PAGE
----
iPads Put Pressure on Parents

An Auckland school has this week provided thousands of parents with a glimpse at the future of education – and it’s an expensive one.


This won’t come as a surprise to many – most parents will attest to the cost of putting their children through school, particularly with the ever-increasing price of uniforms and stationery materials.

However, what may raise a few eyebrows is Orewa College’s decision to place the latest model of Apple’s iPad on its “compulsory” stationery list for Year 9 students next year.

It’s hard to see the majority of Wanganui schools going the same way, at least in the short term.

Orewa College is a decile 9 school, so the school hierarchy probably had an expectation that many of their students’ parents would have been in a position to fork out the $799 to pay for an iPad.

What Orewa College’s move does is recognise the increasingly large role technology now plays in the lives of our young people. Not so much Generation X as they are Generation PlayStation, modern youth are not only comfortable but enthused with the likes of smartphones, laptop computers and other mobile devices.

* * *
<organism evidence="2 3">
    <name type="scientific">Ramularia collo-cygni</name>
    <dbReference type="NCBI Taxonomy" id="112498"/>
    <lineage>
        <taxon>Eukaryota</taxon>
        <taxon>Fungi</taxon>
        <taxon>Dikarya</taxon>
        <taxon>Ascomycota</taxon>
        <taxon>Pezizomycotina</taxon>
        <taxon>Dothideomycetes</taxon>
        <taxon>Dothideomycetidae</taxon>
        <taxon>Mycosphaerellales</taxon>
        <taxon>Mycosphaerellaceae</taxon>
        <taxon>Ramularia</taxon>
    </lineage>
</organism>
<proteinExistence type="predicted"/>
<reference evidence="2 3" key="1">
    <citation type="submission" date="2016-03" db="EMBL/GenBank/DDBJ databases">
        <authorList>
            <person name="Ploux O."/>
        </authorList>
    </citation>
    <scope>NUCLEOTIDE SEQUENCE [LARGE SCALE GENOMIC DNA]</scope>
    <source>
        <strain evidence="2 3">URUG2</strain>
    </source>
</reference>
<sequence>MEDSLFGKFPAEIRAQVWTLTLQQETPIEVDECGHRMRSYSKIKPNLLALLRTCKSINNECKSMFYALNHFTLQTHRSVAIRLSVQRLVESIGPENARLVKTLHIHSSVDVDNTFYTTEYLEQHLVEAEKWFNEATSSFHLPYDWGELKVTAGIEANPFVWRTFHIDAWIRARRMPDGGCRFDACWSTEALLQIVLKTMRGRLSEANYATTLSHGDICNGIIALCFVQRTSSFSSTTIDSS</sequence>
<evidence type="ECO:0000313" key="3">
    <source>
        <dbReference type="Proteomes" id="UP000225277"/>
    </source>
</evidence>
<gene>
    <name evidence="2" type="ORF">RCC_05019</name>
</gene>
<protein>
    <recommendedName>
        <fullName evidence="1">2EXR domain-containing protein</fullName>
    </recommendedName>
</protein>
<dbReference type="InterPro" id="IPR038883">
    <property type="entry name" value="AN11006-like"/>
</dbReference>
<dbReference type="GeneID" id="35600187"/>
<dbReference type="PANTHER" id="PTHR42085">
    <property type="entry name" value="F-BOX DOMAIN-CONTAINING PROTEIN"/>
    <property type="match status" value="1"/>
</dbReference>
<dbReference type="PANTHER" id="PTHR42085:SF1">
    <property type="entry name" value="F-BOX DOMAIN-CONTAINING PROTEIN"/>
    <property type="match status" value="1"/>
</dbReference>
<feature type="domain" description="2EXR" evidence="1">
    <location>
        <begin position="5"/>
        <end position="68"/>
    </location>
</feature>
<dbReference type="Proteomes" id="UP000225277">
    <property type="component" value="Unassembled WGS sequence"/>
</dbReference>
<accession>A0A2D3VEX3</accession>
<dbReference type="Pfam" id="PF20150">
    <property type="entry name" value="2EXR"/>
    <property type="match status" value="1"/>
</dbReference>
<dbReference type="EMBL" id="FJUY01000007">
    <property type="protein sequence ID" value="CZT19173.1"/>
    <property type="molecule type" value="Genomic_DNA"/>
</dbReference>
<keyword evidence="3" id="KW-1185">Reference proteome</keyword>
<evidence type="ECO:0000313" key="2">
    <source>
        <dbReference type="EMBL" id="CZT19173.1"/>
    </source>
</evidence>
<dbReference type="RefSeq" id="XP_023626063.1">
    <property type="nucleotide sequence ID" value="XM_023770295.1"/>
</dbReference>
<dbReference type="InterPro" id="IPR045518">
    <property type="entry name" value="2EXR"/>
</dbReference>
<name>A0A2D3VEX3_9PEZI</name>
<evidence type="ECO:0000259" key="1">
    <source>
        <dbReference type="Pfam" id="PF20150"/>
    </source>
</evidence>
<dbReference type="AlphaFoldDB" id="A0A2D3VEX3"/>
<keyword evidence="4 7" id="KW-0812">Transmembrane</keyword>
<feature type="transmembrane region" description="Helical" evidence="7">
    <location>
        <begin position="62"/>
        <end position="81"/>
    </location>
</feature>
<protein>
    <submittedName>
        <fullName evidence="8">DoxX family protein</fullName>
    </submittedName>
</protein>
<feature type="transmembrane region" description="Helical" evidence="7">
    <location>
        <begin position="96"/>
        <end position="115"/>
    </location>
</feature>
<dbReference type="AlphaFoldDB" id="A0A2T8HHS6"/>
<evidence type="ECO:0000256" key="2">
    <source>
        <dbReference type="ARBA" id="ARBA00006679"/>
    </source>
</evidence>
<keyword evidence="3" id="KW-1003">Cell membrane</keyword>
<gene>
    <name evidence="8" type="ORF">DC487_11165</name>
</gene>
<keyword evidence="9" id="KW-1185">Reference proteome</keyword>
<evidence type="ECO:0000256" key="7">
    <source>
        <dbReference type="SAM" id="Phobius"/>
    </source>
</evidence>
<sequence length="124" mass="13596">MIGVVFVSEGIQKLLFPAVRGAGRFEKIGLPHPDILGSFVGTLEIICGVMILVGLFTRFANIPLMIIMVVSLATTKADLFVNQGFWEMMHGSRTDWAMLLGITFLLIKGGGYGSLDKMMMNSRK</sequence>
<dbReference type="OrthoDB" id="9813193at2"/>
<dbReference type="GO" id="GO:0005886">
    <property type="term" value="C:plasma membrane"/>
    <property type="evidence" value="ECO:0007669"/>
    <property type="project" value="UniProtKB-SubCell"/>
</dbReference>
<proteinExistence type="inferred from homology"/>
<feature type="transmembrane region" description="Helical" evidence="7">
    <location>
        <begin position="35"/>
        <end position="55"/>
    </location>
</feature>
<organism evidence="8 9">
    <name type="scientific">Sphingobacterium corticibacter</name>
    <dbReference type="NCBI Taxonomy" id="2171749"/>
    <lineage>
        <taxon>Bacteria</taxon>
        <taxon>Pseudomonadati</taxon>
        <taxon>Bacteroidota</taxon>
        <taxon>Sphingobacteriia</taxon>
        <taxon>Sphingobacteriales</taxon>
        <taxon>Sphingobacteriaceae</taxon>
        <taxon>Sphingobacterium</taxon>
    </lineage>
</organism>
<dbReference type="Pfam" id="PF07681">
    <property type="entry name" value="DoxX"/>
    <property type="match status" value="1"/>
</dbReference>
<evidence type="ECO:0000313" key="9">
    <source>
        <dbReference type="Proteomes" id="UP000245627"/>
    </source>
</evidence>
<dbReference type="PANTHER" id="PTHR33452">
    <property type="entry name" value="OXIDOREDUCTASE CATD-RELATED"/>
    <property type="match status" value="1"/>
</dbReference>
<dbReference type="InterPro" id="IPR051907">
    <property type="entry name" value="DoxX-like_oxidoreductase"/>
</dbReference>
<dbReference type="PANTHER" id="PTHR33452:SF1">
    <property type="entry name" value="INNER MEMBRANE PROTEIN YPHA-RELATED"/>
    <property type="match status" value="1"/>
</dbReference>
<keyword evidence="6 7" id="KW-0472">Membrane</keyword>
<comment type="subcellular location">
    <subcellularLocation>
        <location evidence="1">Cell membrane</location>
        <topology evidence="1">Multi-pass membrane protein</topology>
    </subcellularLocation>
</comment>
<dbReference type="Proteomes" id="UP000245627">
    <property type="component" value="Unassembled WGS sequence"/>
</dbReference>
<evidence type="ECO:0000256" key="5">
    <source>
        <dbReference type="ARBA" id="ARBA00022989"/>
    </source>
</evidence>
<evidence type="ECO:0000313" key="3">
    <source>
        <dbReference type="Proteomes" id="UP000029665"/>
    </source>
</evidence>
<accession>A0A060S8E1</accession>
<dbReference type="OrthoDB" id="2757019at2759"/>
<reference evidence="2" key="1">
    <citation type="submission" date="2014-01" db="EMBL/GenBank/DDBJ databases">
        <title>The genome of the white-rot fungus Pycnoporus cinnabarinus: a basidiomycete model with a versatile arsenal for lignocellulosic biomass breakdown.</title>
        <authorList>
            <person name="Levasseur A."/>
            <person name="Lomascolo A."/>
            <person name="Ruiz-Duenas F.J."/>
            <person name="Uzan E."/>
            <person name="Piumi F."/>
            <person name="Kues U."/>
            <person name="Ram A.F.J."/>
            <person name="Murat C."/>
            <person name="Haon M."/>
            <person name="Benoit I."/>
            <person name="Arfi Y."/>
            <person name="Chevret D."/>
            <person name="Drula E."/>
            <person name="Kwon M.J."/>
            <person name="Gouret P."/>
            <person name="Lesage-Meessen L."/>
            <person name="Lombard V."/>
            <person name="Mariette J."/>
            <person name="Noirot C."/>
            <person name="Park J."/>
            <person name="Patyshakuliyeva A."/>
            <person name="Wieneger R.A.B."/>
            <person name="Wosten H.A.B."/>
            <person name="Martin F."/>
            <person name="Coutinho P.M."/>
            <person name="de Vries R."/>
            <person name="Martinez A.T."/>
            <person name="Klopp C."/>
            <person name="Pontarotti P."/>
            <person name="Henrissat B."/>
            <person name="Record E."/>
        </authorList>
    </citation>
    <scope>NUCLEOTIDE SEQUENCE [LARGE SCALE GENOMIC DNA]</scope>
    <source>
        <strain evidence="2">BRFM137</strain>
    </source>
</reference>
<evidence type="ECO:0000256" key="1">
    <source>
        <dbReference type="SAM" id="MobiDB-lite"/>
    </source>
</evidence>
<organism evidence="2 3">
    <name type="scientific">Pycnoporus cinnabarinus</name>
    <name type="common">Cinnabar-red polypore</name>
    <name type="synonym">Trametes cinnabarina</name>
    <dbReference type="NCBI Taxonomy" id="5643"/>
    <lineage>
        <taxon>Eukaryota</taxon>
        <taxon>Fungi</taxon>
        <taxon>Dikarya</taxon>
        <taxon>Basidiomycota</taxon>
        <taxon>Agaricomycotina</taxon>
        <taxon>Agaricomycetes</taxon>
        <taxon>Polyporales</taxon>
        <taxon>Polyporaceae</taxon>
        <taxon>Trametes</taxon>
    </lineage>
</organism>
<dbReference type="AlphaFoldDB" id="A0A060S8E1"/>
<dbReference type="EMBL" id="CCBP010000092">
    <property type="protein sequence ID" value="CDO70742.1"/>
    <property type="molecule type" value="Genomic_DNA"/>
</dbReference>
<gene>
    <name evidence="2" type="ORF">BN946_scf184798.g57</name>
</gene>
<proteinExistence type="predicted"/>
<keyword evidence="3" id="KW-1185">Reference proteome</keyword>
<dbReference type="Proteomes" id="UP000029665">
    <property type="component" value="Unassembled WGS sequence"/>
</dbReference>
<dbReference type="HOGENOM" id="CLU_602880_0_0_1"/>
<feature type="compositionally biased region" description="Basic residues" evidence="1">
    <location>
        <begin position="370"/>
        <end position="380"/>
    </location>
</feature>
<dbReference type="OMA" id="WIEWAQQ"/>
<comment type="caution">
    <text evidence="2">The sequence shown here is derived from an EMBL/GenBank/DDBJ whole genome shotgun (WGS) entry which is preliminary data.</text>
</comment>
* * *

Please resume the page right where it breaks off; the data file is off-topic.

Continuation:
It makes sense, then, to use their interest to help them learn.

Despite this, concerns raised by Labour Party education spokeswoman Sue Moroney are valid.

Ms Moroney is worried about the risk of a virtual two-tier education system being created, where low-income families are unable to provide their child with the technology needed for learning, in turn limiting their education.

Every child needs to have access to the tools required to help them learn, regardless of parental income.

Much like healthcare, quality education is a right, which should not be dependent on how much money mum or dad makes.
This is where Orewa needs to tread carefully.

The school has made a good start, by consulting with parents and offering up the school computers as alternatives for those who can’t afford an iPad.

But it does need to give some serious thought as to whether to proceed with this idea, if it is proven that only a small proportion of the school’s students have access to the required technology. It is likely that this is the way of the future – but possibly only when iPads and their ilk become as readily accessible for all students as paper and pens are now.